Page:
Before this Court at present is Defendant's motion to dismiss the complaint pursuant to Rules 12(b)(1) and 12(b)(6) of the Federal Rules of Civil Procedure. With respect to Plaintiff's contention that this case raises a federal question and is thus subject to this Court's jurisdiction under 28 U.S.C. § 1331, Defendant presses three arguments that the Court nevertheless lacks subject-matter jurisdiction over Plaintiff's constitutional claim. Defendant maintains, first, that the Anti-Injunction Act (" AIA" ), 26 U.S.C. § 7421 (2013), precludes this Court from exercising jurisdiction; second, that the Court cannot grant the relief that Plaintiff requests under the Declaratory Judgment Act (" DJA" ), 28 U.S.C. § 2201 (2013); and third, that the doctrine of sovereign immunity bars Plaintiff's suit. Defendant further argues that Plaintiff has failed to state a claim upon which relief can be granted because Plaintiff has an adequate remedy at law, thereby foreclosing the equitable relief that Plaintiff seeks. Because this Court does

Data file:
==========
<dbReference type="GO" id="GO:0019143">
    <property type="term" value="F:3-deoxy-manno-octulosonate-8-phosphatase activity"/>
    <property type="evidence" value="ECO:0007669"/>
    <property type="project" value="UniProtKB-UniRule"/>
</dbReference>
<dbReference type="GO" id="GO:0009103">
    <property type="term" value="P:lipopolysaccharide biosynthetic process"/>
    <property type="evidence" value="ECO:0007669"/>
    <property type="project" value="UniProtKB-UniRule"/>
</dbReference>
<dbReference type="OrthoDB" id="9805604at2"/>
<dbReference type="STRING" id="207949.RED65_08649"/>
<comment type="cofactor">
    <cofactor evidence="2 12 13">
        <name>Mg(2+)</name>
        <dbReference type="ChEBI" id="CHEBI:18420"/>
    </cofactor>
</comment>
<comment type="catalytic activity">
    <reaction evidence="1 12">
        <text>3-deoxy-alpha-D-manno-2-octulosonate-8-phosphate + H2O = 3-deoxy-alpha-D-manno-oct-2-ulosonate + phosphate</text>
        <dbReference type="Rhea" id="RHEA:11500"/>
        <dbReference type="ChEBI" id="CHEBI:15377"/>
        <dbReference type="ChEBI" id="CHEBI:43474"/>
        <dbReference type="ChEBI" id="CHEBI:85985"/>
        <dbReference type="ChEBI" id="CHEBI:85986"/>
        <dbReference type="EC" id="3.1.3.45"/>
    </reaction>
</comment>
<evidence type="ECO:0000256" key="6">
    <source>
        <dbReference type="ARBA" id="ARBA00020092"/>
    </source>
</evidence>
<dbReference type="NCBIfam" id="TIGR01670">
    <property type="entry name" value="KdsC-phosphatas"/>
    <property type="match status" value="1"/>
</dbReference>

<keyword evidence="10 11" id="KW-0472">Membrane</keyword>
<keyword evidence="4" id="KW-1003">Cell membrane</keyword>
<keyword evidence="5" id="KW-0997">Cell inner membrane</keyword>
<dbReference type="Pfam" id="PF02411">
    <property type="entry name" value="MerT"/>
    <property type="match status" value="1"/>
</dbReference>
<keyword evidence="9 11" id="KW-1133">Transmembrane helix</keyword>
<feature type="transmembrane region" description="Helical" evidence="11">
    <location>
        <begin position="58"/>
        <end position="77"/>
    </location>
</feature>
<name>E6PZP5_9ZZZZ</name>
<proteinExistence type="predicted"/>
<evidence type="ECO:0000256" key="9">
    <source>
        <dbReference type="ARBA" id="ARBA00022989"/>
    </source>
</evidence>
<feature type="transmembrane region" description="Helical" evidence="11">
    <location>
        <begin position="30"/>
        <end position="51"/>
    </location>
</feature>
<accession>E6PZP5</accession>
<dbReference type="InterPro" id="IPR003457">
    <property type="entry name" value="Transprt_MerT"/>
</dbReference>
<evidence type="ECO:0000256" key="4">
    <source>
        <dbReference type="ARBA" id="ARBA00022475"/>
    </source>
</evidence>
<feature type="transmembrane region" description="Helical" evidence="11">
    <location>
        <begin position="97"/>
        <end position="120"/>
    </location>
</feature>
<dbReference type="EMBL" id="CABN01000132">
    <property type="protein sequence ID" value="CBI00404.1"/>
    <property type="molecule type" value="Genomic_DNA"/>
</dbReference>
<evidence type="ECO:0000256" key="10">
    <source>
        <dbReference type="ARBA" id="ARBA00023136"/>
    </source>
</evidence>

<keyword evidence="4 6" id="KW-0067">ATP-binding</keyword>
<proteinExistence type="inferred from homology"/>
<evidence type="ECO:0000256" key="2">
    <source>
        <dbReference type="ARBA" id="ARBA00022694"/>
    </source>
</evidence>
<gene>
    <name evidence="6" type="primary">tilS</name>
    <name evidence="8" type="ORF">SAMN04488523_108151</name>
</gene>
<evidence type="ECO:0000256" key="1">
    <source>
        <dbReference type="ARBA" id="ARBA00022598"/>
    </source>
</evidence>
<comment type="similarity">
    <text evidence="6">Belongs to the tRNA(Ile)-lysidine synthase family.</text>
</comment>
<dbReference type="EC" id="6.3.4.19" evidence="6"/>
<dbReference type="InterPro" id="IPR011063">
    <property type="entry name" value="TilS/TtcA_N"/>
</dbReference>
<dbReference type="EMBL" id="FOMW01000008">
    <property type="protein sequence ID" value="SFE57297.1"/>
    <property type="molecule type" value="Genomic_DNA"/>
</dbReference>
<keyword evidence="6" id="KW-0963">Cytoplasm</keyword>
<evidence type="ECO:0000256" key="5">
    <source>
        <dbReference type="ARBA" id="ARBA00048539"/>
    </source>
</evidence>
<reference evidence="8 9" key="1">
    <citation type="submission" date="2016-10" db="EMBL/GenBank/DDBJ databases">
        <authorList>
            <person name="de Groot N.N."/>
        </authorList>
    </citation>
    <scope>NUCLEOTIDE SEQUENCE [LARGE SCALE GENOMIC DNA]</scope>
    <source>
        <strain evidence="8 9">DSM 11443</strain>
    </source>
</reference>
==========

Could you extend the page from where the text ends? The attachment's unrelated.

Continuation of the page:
not accept Defendant's core contention that Z Street seeks a determination of whether or not it is entitled to Section 501(c)(3) tax status through this action--which underpins each of Defendant's grounds for dismissal--the Court rejects Defendant's assertions that the AIA, the DJA, or sovereign immunity bars Plaintiff's request for equitable relief and that Plaintiff has an adequate remedy at law. Accordingly, Plaintiff is correct that it is permitted to press its constitutional claim in federal court, and Defendant's motion to dismiss the complaint must be DENIED. A separate order consistent with this opinion will follow.
I. BACKGROUND AND PROCEDURAL HISTORY